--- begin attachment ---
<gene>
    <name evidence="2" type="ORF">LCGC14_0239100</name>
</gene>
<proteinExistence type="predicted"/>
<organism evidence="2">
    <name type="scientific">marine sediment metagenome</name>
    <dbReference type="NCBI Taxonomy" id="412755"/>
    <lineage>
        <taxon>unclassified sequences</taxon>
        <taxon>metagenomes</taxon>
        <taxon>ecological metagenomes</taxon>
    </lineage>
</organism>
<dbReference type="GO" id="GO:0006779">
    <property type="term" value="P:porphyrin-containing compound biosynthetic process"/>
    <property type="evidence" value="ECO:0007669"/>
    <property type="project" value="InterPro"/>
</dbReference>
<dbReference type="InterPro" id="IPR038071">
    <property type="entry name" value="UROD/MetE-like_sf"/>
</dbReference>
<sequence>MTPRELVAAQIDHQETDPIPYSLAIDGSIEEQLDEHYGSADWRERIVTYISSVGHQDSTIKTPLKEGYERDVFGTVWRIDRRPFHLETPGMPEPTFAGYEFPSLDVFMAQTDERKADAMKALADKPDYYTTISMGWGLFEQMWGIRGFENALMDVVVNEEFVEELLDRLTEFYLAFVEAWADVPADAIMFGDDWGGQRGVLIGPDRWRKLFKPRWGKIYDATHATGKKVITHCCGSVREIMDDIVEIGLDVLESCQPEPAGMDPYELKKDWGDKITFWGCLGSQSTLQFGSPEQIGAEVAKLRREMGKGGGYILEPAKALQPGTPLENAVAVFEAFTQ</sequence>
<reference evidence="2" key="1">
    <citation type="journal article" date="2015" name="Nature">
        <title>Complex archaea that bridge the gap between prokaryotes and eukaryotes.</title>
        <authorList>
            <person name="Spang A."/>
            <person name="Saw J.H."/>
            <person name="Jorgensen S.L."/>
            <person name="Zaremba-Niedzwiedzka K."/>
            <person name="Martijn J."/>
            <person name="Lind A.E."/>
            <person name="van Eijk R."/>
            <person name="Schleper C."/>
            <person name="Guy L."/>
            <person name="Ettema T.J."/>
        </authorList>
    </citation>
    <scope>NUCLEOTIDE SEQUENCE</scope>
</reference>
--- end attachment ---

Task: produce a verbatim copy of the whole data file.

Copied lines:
<gene>
    <name evidence="2" type="ORF">LCGC14_0239100</name>
</gene>
<proteinExistence type="predicted"/>
<organism evidence="2">
    <name type="scientific">marine sediment metagenome</name>
    <dbReference type="NCBI Taxonomy" id="412755"/>
    <lineage>
        <taxon>unclassified sequences</taxon>
        <taxon>metagenomes</taxon>
        <taxon>ecological metagenomes</taxon>
    </lineage>
</organism>
<dbReference type="GO" id="GO:0006779">
    <property type="term" value="P:porphyrin-containing compound biosynthetic process"/>
    <property type="evidence" value="ECO:0007669"/>
    <property type="project" value="InterPro"/>
</dbReference>
<dbReference type="InterPro" id="IPR038071">
    <property type="entry name" value="UROD/MetE-like_sf"/>
</dbReference>
<sequence>MTPRELVAAQIDHQETDPIPYSLAIDGSIEEQLDEHYGSADWRERIVTYISSVGHQDSTIKTPLKEGYERDVFGTVWRIDRRPFHLETPGMPEPTFAGYEFPSLDVFMAQTDERKADAMKALADKPDYYTTISMGWGLFEQMWGIRGFENALMDVVVNEEFVEELLDRLTEFYLAFVEAWADVPADAIMFGDDWGGQRGVLIGPDRWRKLFKPRWGKIYDATHATGKKVITHCCGSVREIMDDIVEIGLDVLESCQPEPAGMDPYELKKDWGDKITFWGCLGSQSTLQFGSPEQIGAEVAKLRREMGKGGGYILEPAKALQPGTPLENAVAVFEAFTQ</sequence>
<reference evidence="2" key="1">
    <citation type="journal article" date="2015" name="Nature">
        <title>Complex archaea that bridge the gap between prokaryotes and eukaryotes.</title>
        <authorList>
            <person name="Spang A."/>
            <person name="Saw J.H."/>
            <person name="Jorgensen S.L."/>
            <person name="Zaremba-Niedzwiedzka K."/>
            <person name="Martijn J."/>
            <person name="Lind A.E."/>
            <person name="van Eijk R."/>
            <person name="Schleper C."/>
            <person name="Guy L."/>
            <person name="Ettema T.J."/>
        </authorList>
    </citation>
    <scope>NUCLEOTIDE SEQUENCE</scope>
</reference>